If there’s one event which can be considered as the holy grail of the Android sector – after Google I/O, of course – it’s the Mobile World Congress. Held every year in Barcelona, this event sees the best of the best flagship offerings from reputed OEMs, and more often than not the products seen in this event hint at upcoming trends in the mobile sector.
But move beyond mobiles, and you’ll see a lot of activity in related sectors as well. Wearables, trackers and smart home tech saw some disruptive innovation this time around at MWC. And that shall be the crux of this article: we take a look at all the interesting developments in the contextual tech space, showcased at the Mobile World Congress.
Much like the developments seen at CES 2016, the wearable game was strong in MWC too. The onus was on tracking data, as well as providing contextual inputs when needed.
For instance, take the IOFIT smart shoe. Again, we’ve seen something similar at CES from Under Armour, but this smart shoe brings a few more innovations to the table. Manufactured by Samsung backed Salted Venture, the IOFIT shoe has dedicated pressure sensors and a pedometer inbuilt, to track data regarding an athlete’s routines.
The data that is recorded includes the pressure applied on both the soles, and ergo the balance distribution of the athlete. This comes into play when we’re considering the target audience for this product : Golfers (for whom the shoe can actually calculate the swing angle and balance), power weight lifters and runners. The smartphone applications plays the role of the coach, where the athlete can see graphical representations of the data recorded.
Besides the IOFIT shoe, we also saw a camera which instantly reminds the avid lifelogger of the Memoto camera. The Xperia Eye is a clip on camera which detects faces, snaps automatically and syncs to a smartphone. Probably the use case won’t be as specific as that of the Memoto, but it’s a good direction for Sony – lifelogging devices for the non lifelogger, if you will.
Again, from Sony, there was the Xperia Ear. A unique ear bud – much alike the Moto Hint – the Xperia Ear has its own Artificial Intelligence which can intelligently read out email to the user, inform about notifications and alerts and also answer queries thrown at it by the user in a Siri-esque manner.
And finally, there was the Epson BT-300. A take on Google Glass, the Smart Glass from Epson tries to figure out where Google Glass went wrong and hopes to amend it – the display is now Silicon OLED, which offers richer colours and more effective contrast levels.
Other wearables showcased included the Garmin Vivofit 3 and Vivoactive HR. The latter is the more interesting one between the duo, and it includes heart rate monitoring and smartwatch-ish notification alerts.
In this regard, the most noteworthy device on store was the Xperia Agent. Inspired from the Amazon Echo, the Agent takes things a step further by incorporating a camera, speakers and projector within itself – while at the same time maintaining the connectivity features which would be necessary to connect to a smartphone or an internet connection.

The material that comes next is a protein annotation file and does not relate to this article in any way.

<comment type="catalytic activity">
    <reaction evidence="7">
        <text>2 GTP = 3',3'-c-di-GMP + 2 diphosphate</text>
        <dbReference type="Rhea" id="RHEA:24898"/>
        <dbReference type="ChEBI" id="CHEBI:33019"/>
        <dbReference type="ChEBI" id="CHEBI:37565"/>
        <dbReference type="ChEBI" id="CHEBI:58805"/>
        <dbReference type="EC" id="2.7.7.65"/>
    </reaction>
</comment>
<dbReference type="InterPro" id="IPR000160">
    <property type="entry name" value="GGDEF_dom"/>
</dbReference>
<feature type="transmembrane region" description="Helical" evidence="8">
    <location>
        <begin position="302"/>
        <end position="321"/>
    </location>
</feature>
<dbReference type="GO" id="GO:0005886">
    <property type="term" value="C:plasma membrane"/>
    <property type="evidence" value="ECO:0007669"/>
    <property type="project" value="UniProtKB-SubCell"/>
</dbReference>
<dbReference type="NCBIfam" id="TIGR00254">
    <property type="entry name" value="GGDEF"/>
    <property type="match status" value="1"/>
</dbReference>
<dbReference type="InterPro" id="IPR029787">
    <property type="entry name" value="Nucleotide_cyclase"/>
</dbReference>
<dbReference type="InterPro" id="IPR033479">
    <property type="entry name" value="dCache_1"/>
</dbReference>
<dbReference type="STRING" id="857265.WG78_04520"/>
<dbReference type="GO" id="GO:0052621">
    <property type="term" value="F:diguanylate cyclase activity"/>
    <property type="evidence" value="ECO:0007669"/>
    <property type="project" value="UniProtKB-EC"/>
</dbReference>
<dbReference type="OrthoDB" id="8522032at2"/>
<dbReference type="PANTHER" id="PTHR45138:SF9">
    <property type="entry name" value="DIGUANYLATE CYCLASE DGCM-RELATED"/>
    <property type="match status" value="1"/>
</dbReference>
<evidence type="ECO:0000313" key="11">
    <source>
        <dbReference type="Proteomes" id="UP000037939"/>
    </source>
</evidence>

The projector in itself looks quite interesting, and use cases might include a visual representation of notifications, alerts or queries that are answered by the device. And while we’re on projectors, Xperia also unveiled their interesting take on turning any surface into any interactive one – the Xperia Projector projects UIs so that the user can actually interact with a smart device – all from one surface.
Then there’s the LG Rolling Bot. A BB-8 derivative, the Rolling Bot has an inbuilt IR module through which the user can control home appliances. It syncs with the smartphone application too, and might be the bridge between novelty and usability, but this author might be jumping at conclusions.
360-degree cameras are officially in, with brands such as Samsung and LG introducing spherical, 360-degree cameras. The use cases? Besides capturing the entire environment for a more immersive experience, it would come into play for street views and architectural visualisations.
BONUS: ANIMAL TRACKING
This is perhaps the most bizarre and most practical use cases of lifelogging. Trackers for humans are pretty commonplace nowadays, so why should animals be left out?
In this regard, there are two devices which caught my attention. One is the Verve Retrieve from Motorola, which is a waterproof tracker which keeps track of the pet movements and syncs it to the smartphone. Users can also create geofences to keep a track of whether their pets are within a particular demarcated area.
The other one was personally more interesting for me, since it has a specific audience and a specific use case which can seldom go wrong. The Estrus Detection System for Cattle, developed by Fujitsu, is a wearable for cattle which detects when cows are in heat. By sending this data to the farmers, it can notify them of when would be the best time for sending the bull brigade in.
We’re heading to a more contextual era, where smart appliances rule the roost. Going by the trends seen at MWC 2016, the future of context, lifelogging and trackers in general seems to be quite promising.